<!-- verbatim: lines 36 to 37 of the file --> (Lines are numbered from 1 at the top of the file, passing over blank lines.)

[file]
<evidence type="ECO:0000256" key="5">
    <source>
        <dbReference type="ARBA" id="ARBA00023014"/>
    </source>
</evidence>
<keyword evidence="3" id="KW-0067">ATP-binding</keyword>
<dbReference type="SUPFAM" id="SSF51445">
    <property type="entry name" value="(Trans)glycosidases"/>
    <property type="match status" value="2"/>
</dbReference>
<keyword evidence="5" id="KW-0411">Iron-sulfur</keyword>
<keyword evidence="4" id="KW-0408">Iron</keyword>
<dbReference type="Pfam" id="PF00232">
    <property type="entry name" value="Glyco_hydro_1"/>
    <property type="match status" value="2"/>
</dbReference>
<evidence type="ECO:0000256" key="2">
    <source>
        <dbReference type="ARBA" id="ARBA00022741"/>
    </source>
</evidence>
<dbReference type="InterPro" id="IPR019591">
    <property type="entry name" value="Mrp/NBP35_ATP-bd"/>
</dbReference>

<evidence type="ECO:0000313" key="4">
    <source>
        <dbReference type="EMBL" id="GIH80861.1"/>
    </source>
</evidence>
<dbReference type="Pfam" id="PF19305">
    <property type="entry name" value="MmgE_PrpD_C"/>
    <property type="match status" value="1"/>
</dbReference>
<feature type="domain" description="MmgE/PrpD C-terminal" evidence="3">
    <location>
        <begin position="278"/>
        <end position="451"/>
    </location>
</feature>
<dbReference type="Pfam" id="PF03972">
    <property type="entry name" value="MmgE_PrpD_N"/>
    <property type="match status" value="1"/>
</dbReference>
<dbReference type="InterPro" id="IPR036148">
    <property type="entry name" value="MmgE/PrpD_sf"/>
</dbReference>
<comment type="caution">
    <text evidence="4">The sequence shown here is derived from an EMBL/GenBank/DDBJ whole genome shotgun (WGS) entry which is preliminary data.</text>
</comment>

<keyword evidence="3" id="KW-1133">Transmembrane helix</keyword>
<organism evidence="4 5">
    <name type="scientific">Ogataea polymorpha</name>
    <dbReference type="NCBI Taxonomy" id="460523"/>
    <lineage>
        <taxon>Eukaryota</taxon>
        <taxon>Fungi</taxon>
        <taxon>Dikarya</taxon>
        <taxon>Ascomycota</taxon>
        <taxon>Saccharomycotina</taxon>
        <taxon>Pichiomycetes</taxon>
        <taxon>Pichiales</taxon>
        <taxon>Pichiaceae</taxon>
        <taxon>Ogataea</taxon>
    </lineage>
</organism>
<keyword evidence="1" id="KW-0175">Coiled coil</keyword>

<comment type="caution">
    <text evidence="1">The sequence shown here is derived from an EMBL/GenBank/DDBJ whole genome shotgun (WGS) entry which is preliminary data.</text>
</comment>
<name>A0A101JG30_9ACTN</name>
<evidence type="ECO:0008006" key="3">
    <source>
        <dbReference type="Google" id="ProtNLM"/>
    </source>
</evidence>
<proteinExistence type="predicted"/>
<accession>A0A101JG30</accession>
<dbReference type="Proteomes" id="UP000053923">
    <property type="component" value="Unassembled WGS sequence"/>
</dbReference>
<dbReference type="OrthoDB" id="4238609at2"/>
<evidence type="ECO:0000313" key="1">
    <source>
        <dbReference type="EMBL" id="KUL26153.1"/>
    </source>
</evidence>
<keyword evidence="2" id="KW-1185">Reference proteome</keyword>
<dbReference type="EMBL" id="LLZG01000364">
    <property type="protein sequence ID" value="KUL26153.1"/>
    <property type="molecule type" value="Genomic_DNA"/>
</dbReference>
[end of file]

        <begin position="278"/>
        <end position="451"/>